A.Proctor’s history of cold pitched roof construction for houses in the UK has led to a variety of solutions for insulating roof spaces either on the rafters or at ceiling joist level in order to achieve greater energy efficiency. However the resulting temperature differential has led to issues of condensation on insulation occurring in the roof space particularly in colder months. The original solution to this was to introduce some low and/or high level natural ventilation in order to allow air to circulate in the roof space.
Recently more technological solutions have been developed to address this issue by installing a breathable membrane over the rafters as the roof underlay, which will allow water vapour to escape, however not all membranes are the same. Many manufacturers have gone down the vapour permeable but airtight route, due to the increased drive to create airtight building solutions. Based on film laminated polypropylene technology, these solutions generally only offer moderate vapour permeability and a debate has been running for some time in the industry over whether roofs they are installed in will still suffer from condensation and require ventilating. This has led to a recommendation for a VCL to be used at ceiling level to reduce the moisture load into the roof space when the film based laminates are used as the underlay.
As Iain Fairnington, Technical Director of the A. Proctor Group explains, building physics places limitations on the effectiveness of air tight membranes in alleviating condensation in roofs due to their limited vapour permeability:
“If you have a big cold roof space, and you have a sudden drop in temperature, you want to have air movement, which is what ventilation provides. People assumed that because they were installing a vapour permeable membrane you didn’t need to ventilate your roof, but in certain circumstances moisture levels were too high or temperatures too cold to allow the vapour to permeate without condensing.”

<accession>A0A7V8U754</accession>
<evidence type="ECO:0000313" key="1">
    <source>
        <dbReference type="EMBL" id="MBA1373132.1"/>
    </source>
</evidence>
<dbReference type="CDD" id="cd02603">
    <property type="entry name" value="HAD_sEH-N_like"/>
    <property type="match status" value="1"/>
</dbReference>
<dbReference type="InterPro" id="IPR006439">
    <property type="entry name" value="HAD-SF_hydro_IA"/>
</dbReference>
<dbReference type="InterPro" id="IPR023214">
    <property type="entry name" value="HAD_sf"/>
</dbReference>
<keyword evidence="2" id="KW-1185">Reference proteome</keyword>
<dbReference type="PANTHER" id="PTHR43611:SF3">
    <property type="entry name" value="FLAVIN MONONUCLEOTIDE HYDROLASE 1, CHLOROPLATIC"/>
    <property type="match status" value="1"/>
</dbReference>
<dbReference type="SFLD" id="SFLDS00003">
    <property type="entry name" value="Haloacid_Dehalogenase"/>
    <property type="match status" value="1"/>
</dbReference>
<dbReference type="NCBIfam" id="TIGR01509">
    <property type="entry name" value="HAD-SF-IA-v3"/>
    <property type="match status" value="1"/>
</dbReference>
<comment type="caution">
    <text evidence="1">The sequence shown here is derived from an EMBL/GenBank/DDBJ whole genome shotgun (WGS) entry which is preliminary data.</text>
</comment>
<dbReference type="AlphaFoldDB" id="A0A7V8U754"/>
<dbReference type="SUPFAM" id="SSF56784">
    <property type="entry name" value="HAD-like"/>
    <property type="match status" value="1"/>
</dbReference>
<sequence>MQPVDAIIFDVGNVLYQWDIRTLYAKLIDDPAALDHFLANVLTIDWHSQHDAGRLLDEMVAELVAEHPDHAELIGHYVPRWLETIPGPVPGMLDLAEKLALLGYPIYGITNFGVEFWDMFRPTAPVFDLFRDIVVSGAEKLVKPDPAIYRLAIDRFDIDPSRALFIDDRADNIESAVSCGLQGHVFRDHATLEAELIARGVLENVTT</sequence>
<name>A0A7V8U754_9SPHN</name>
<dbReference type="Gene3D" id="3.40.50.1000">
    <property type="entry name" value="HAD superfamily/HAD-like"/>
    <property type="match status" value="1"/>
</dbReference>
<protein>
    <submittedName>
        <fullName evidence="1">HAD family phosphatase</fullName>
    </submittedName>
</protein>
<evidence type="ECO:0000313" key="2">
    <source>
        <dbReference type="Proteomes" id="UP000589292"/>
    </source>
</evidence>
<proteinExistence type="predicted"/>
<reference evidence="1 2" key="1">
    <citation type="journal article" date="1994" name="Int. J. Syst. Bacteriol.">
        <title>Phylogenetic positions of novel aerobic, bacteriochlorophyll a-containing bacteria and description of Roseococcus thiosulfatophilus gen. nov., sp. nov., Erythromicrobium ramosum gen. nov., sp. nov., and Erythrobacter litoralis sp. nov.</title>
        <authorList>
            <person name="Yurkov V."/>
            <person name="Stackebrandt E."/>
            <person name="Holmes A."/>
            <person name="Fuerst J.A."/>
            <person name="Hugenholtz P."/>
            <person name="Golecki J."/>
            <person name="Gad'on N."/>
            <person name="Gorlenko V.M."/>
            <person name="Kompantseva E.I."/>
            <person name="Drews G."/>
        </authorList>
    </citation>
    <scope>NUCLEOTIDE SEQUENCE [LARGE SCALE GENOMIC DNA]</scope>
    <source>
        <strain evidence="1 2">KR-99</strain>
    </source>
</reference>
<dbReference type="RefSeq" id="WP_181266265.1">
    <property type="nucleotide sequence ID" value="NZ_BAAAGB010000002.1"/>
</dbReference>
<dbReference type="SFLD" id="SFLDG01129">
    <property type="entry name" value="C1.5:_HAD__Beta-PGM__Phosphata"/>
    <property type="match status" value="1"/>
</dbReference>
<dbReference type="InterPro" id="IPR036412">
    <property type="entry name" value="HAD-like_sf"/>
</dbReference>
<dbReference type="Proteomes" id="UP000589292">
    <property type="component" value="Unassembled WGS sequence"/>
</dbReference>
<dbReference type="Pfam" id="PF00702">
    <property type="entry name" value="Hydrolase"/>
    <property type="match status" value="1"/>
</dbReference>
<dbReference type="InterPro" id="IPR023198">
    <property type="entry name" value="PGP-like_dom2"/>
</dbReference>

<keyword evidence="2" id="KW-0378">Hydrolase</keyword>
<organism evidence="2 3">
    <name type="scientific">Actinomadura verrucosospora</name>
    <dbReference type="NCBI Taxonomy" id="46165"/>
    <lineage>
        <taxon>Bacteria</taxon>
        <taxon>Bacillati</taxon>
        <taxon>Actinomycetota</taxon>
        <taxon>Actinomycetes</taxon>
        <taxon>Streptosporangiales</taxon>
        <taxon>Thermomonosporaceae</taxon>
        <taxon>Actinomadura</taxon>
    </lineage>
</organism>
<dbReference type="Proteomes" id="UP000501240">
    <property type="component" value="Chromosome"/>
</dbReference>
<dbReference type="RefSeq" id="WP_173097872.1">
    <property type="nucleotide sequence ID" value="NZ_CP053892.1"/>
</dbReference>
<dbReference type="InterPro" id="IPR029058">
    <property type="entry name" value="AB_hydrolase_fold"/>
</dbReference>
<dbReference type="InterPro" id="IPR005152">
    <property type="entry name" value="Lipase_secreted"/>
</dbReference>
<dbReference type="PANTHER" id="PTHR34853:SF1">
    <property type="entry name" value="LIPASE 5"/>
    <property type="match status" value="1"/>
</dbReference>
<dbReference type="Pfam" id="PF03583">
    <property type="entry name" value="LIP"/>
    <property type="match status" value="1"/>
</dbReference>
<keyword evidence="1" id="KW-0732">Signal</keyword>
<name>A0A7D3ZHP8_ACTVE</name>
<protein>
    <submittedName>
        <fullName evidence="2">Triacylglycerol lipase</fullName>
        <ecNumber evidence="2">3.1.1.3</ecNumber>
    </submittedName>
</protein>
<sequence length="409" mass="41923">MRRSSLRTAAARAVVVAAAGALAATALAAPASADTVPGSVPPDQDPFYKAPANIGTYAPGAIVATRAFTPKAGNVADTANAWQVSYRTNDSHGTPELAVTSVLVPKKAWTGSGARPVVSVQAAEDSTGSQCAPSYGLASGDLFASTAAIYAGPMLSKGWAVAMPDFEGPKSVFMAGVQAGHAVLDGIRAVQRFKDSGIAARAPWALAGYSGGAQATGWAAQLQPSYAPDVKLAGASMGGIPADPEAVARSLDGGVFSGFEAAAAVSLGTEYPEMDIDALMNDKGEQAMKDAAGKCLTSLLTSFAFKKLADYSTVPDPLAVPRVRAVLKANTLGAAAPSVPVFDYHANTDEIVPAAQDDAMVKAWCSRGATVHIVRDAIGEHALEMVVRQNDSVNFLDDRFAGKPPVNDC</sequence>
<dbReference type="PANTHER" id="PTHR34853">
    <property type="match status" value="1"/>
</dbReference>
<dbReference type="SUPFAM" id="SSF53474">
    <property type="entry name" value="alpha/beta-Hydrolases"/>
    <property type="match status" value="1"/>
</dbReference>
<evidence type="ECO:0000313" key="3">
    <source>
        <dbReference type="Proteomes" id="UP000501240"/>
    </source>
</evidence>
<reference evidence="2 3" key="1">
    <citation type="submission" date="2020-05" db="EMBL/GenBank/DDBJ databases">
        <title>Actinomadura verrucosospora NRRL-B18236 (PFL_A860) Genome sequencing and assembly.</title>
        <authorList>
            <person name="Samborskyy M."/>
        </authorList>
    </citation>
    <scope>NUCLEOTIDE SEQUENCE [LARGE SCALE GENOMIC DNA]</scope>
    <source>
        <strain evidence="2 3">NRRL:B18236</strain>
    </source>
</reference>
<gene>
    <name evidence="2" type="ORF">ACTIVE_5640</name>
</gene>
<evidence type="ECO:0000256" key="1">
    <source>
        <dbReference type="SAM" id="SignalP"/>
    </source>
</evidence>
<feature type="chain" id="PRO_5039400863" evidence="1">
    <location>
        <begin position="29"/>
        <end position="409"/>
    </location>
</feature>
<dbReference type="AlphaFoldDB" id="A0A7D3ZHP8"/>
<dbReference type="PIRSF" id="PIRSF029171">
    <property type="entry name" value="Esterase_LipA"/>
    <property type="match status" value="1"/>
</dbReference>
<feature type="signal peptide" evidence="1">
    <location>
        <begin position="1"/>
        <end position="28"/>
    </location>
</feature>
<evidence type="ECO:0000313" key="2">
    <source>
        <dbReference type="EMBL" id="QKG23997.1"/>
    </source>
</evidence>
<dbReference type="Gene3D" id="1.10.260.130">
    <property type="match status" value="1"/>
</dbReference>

By contrast, Roofshield developed by the A. Proctor Group is a membrane that has a far higher degree of vapour permeability, in fact the highest available, so will still perform in conditions in which air tight alternatives will not. It’s credentials were endorsed following a cross-industry Partners In Innovation (PII) study undertaken by Glasgow Caledonian University, which “dispelled a lot of theories around ventilation” says Iain Fairnington. In fact the study, which included the NHBC, found that air permeable as well as vapour permeable membranes such as Roofshield would further reduce and inhibit the formation of condensation on the underlay when the roof is unventilated.
This led to the NHBC making an official recommendation that Roofshield could be used without ventilation in roofs, which has seen a swelling of interest in the product among the UK’s housebuilding industry recently, also aided by its hydrophobic and UV resistant qualities.
Meeting latest standards
The 2015 version of the BS5534 Code of Practice for Slating and Tiling is causing a stir in the industry currently, because in addressing wind uplift issues it makes requirements on certain membrane products to be taped at laps. However for the A. Proctor Group it has the benefit of further driving specification of heavier roof membranes like Roofshield. The company has undertaken full third party testing to establish that it is fully compliant with the standard, requiring no tape, and is providing specifications to interested parties on that basis.
Before the PII study there had been a lot of resistance to change in the industry, with some unsure as to the case for membranes as a solution to the problem of condensation in roofs in the context of a lack of clarity on whether ventilation was necessary. However it has shown that as an accepted water resistant air and vapour permeable solution which needs no roof ventilation and meets the latest standards, specifiers can be assured that Roofshield offers the simple answers.